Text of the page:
Meaning of ruckus in English:


Pronunciation /ˈrʌkəs/

Translate ruckus into Spanish


  • A row or commotion.

    ‘a child is raising a ruckus in class’
    • ‘there's enough ruckus over identity cards’
    • ‘For some reason, a few thought I was seeking publicity for myself in raising such a ruckus.’
    • ‘The ruckus was loud enough that it caught Sally's attention from across the room.’
    • ‘Different studios are involved and there could be a huge ruckus over creative control.’
    • ‘Reports from injured victims suggested the ruckus was sparked by an earlier argument and a fight over a girl.’
    • ‘How could events that took place more than 60 years ago cause such a ruckus?’
    • ‘And marriage is very much in the news today, from a royal ruckus to some suburban shenanigans.’
    • ‘When there's a ruckus in the street outside your home, you fling open the window to see what's happening.’
    • ‘Through the drunken ruckus, dim lights, flicker of soju through shot glass, she saw him.’
    • ‘The last thing you want to do is cause a ruckus while driving around the island.’
    • ‘The Chief Minister admitted the mistake as a ruckus was created in the Uttar Pradesh Assembly.’
    • ‘If you were in town this morning, you may have heard quite a ruckus down at the Council Chambers.’
    • ‘This isn't the first time that our football players have caused a ruckus off the field.’
    • ‘The ensuing ruckus in the media merely reminds us that we live in a society that is censored.’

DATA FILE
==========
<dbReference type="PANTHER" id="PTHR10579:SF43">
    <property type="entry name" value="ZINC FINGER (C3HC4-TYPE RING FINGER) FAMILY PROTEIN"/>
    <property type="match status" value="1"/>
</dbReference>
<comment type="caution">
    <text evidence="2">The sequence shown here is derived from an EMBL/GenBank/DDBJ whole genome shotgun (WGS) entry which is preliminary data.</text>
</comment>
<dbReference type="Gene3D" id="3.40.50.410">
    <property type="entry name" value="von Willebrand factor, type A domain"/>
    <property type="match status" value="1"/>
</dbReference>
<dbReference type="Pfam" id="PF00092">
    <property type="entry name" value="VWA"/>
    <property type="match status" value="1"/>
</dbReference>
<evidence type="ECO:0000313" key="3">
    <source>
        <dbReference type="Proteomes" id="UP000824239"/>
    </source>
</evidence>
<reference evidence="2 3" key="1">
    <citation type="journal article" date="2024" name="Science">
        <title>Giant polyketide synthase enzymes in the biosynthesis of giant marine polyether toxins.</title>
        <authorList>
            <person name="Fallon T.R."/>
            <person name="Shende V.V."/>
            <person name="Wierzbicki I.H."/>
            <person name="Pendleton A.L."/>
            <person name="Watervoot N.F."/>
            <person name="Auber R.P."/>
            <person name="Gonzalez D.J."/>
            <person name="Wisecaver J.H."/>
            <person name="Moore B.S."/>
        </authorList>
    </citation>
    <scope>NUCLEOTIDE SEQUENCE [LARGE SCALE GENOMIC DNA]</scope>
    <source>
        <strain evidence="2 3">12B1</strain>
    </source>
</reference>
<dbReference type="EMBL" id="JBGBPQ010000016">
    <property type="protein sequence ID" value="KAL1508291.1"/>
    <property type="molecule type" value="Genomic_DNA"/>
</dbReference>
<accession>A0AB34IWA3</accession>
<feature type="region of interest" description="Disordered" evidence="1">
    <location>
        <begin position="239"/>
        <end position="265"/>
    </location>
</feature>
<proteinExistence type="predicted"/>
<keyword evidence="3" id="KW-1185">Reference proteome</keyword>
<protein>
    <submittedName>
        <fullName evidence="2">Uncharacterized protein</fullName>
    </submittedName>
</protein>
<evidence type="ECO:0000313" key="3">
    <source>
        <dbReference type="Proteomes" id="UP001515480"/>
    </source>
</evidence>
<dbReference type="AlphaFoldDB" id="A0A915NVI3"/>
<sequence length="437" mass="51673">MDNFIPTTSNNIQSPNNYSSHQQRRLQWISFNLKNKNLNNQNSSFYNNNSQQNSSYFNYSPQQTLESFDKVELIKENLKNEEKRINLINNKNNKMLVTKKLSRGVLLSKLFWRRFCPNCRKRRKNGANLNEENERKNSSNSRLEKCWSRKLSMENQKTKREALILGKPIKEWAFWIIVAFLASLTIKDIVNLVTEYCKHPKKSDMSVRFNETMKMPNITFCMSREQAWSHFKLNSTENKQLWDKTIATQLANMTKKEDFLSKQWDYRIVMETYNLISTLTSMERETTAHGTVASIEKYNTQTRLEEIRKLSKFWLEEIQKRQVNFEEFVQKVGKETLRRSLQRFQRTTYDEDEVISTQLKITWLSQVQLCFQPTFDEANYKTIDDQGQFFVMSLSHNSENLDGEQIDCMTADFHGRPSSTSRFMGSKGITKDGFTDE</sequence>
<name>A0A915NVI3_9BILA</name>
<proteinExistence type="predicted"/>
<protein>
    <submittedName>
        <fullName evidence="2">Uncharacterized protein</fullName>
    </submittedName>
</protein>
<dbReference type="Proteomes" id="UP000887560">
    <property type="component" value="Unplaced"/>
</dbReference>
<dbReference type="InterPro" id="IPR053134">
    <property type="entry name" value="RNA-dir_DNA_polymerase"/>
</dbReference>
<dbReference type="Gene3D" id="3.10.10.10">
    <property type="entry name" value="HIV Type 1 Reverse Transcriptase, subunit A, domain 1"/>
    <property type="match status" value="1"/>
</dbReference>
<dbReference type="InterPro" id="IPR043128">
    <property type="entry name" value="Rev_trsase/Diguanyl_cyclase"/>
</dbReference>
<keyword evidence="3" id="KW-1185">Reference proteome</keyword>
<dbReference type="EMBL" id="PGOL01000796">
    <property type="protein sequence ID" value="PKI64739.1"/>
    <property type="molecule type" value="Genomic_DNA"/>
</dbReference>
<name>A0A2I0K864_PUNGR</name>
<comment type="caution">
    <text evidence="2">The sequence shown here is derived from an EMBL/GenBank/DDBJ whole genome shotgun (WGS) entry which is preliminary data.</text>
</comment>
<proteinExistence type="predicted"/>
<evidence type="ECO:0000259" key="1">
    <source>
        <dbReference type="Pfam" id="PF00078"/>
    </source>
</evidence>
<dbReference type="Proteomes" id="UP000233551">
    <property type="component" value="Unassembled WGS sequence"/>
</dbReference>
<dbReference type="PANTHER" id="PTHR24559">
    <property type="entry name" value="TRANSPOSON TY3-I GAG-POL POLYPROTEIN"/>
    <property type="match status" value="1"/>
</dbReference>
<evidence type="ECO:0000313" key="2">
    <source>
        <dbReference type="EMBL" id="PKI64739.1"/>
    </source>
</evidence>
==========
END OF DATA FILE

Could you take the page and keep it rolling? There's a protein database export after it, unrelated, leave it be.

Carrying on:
• ‘The problem is that their ruckus interrupts my reading or wakes me up.’
    • ‘She had little doubt who would be causing such a ruckus at this hour.’
    • ‘And the activists are indeed causing a ruckus in their attempts to effect change.’
    • ‘The hotel manager called in the police to put a stop to the ruckus and detained the mahout for causing extensive damage to hotel property.’
    • ‘After hearing somewhat of a ruckus in the lecture hall, Katt took a detour and poked her head in to investigate.’
    • ‘Unfortunately for them, they caused such a ruckus the teachers could find them wherever they went.’
    • ‘Harry's decision to give up his commission causes an enormous ruckus among his friends and family.’
    disturbance, racket, uproar, tumult, ruckus, clamour, brouhaha, furore, hue and cry, palaver, fuss, stir, to-do, storm, maelstrom, melee


Late 19th century perhaps related to ruction and rumpus.